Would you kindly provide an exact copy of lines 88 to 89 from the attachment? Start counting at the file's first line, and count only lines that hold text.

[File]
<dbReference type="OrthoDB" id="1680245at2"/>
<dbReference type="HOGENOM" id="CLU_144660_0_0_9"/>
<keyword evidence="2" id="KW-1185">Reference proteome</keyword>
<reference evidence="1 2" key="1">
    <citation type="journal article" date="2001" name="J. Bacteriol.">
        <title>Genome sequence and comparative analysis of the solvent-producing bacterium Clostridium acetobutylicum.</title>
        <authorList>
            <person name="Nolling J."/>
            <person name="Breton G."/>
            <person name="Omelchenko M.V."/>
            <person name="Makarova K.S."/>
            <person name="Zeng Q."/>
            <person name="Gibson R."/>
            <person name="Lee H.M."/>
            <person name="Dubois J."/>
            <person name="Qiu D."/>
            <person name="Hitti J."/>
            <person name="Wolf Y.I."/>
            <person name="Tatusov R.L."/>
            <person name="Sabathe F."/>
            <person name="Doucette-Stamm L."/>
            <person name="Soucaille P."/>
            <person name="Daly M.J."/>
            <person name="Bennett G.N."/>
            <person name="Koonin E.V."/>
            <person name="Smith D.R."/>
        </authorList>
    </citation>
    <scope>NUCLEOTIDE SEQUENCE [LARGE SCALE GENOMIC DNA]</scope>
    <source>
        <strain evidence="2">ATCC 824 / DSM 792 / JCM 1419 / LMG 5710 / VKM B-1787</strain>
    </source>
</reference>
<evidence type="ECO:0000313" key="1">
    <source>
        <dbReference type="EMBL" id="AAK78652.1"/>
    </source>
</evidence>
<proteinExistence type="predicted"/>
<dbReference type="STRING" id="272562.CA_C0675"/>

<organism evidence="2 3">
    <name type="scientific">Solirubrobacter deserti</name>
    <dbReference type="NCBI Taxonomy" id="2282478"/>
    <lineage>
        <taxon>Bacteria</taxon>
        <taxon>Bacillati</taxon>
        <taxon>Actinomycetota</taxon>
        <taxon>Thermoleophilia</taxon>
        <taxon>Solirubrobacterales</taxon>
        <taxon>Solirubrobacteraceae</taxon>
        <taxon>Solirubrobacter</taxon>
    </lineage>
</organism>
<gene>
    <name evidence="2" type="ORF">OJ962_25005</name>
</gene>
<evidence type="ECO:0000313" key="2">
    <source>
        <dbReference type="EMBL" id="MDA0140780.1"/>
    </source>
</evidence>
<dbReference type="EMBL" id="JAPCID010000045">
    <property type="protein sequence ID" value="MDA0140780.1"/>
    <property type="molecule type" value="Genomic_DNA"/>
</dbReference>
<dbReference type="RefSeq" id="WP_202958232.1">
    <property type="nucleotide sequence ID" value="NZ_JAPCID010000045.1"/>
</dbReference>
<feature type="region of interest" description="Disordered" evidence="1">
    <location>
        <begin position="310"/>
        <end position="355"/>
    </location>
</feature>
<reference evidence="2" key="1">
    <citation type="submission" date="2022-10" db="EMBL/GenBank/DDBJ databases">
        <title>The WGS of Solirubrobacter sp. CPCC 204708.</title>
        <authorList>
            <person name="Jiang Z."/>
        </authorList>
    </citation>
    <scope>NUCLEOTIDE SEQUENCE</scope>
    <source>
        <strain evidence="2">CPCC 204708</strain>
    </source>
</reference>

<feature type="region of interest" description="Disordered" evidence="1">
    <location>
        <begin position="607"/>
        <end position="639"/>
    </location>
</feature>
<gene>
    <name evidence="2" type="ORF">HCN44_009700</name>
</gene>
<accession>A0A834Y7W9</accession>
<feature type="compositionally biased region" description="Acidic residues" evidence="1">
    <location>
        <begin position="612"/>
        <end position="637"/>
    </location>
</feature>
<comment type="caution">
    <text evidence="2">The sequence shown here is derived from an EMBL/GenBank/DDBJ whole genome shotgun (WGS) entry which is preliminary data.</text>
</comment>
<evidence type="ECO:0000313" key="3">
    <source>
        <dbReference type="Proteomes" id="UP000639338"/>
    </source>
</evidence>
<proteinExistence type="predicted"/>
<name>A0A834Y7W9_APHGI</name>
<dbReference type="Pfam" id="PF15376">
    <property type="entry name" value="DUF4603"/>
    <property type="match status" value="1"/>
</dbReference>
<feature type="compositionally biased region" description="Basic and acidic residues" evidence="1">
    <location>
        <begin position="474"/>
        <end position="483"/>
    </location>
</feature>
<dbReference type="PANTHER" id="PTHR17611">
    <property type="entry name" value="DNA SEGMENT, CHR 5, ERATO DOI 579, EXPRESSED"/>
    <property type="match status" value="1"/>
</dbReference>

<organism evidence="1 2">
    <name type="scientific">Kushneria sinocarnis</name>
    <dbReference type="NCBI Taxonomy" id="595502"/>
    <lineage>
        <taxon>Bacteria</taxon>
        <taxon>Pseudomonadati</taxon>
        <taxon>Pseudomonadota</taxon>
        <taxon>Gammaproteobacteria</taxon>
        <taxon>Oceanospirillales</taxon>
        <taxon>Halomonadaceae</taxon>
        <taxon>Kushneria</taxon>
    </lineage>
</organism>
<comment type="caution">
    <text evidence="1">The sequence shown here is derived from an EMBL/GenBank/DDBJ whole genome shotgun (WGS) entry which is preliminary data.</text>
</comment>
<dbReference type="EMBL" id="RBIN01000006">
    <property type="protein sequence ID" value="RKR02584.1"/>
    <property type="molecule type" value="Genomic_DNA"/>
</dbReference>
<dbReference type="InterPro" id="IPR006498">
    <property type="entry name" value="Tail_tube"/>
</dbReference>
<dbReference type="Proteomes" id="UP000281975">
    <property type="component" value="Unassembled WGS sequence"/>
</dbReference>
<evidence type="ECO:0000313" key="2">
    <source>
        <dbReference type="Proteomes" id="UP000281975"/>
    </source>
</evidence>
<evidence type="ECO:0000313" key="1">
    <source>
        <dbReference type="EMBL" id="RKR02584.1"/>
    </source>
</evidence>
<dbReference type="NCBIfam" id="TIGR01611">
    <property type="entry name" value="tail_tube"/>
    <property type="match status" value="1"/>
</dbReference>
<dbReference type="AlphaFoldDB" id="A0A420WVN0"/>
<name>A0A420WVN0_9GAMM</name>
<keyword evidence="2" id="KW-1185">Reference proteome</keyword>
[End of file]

    <location>
        <begin position="607"/>